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knitting sewing tiktok

The mesmerizing lost art of darning knit fabric.

For most of human history, people had to make their own clothing by hand, and sewing skills were subsequently passed down from generation to generation. Because clothing was so time-consuming and labor-intensive to make, people also had to know how to repair clothing items that got torn or damaged in some way.

The invention of sewing and knitting machines changed the way we acquire clothing, and the skills people used to possess have largely gone by the wayside. If we get a hole in a sock nowadays, we toss it and replace it. Most of us have no idea how to darn a sock or fix a hole in any knit fabric. It's far easier for us to replace than to repair.

But there are still some among us who do have the skills to repair clothing in a way that makes it look like the rip, tear or hole never happened, and to watch them do it is mesmerizing.


A video of someone stitching a hole in a knit sweater has gone viral on Facebook, with more than 17 million views on the original TikTok in August and more than 21 million views and 95,000 shares on a Facebook post of the video shared two weeks ago. Why? Well, you just have to see it.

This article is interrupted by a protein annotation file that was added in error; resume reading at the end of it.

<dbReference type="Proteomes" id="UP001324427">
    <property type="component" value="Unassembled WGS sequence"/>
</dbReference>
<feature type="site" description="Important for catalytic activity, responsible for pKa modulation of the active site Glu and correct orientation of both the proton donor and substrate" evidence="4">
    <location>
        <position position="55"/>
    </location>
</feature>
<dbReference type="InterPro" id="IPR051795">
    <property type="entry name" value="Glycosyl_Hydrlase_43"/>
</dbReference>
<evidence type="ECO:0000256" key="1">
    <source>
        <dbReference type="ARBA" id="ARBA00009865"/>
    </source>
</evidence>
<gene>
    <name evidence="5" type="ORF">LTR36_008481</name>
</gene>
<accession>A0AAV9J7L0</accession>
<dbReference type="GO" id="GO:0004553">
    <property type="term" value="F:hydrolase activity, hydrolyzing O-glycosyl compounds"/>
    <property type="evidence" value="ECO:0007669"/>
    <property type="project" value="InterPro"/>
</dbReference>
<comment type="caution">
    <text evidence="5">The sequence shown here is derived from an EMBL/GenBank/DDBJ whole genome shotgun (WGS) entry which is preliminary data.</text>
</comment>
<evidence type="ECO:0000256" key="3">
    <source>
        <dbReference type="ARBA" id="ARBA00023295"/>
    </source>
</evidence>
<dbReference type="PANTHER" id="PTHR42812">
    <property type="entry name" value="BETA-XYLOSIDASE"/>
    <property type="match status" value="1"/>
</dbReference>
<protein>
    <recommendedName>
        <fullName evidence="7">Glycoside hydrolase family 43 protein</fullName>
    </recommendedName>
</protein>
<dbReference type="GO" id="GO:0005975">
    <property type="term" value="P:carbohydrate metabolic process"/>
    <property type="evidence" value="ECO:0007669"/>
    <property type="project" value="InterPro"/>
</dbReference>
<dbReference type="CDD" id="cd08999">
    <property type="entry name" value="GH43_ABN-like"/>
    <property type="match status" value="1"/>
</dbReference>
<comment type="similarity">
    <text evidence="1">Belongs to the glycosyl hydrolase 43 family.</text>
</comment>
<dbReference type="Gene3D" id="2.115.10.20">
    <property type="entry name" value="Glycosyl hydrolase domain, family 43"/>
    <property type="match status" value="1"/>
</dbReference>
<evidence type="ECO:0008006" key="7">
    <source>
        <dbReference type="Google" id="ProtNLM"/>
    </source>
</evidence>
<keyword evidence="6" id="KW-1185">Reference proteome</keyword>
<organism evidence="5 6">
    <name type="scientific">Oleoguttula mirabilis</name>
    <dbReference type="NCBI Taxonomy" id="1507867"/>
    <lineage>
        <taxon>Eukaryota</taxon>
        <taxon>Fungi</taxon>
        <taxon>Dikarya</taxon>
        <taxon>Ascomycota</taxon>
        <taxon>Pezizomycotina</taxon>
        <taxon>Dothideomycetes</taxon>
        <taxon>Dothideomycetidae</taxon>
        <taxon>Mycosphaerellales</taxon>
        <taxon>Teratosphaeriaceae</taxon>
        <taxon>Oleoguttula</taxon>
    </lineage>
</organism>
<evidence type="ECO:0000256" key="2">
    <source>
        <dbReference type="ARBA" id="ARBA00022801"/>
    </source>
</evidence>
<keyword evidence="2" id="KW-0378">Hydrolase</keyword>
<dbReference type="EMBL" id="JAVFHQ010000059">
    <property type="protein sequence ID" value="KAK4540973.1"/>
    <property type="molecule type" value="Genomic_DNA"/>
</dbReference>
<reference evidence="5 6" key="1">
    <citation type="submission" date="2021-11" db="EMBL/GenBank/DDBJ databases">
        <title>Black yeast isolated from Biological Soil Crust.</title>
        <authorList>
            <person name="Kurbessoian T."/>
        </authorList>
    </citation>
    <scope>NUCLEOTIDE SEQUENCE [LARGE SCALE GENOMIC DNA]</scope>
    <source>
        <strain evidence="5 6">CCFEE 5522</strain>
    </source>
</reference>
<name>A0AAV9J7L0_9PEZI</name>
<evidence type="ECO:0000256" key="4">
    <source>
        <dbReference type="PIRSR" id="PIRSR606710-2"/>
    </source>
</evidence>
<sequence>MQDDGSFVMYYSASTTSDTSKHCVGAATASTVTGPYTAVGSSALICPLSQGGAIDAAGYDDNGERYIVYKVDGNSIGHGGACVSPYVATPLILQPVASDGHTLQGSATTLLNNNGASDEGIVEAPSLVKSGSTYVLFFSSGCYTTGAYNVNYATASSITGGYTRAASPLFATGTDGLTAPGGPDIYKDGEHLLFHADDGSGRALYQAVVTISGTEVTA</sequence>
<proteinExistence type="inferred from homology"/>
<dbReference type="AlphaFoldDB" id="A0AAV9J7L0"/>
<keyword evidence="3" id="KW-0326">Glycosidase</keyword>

The video begins by showing a hole in a light pink knit sweater. Using a needle, yarn and a tiny latch hook device, the person demonstrates how to fill the hole to make it look as if it never existed in the first place. Putting a patch over a hole is one thing, but this is something akin to magic.

Watch:

#craft #diy #handmade

@berdievgabinii

#craft #diy #handmade

What we're witnessing here is a combo of knowledge and experience in the fiber arts, of course, but what it looks like is sheer sorcery or some kind of really complicated calculus problem. Who figured out how to do this? And why is it so satisfying to watch?

"I watched this whole video and I still don’t know how you did that," shared one commenter. (Right?!)

"Hey that was pretty neat," wrote another. "Can you do the ozone layer next?" (Ha.)

"I could watch it a hundred times and still not be able to do this," wrote another. (Uh, same.)

"My toxic trait is thinking I can do this 😂😂😂," shared another. (Maybe after watching it two hundred times.)

Kudos to those who are keeping these kinds of skills alive and sharing them with the world. We may not be passing this kind of knowledge down in most families anymore, but at least we have TikTok to help if we really want to learn it.

Photo: Jason DeCrow for United Nations Foundation

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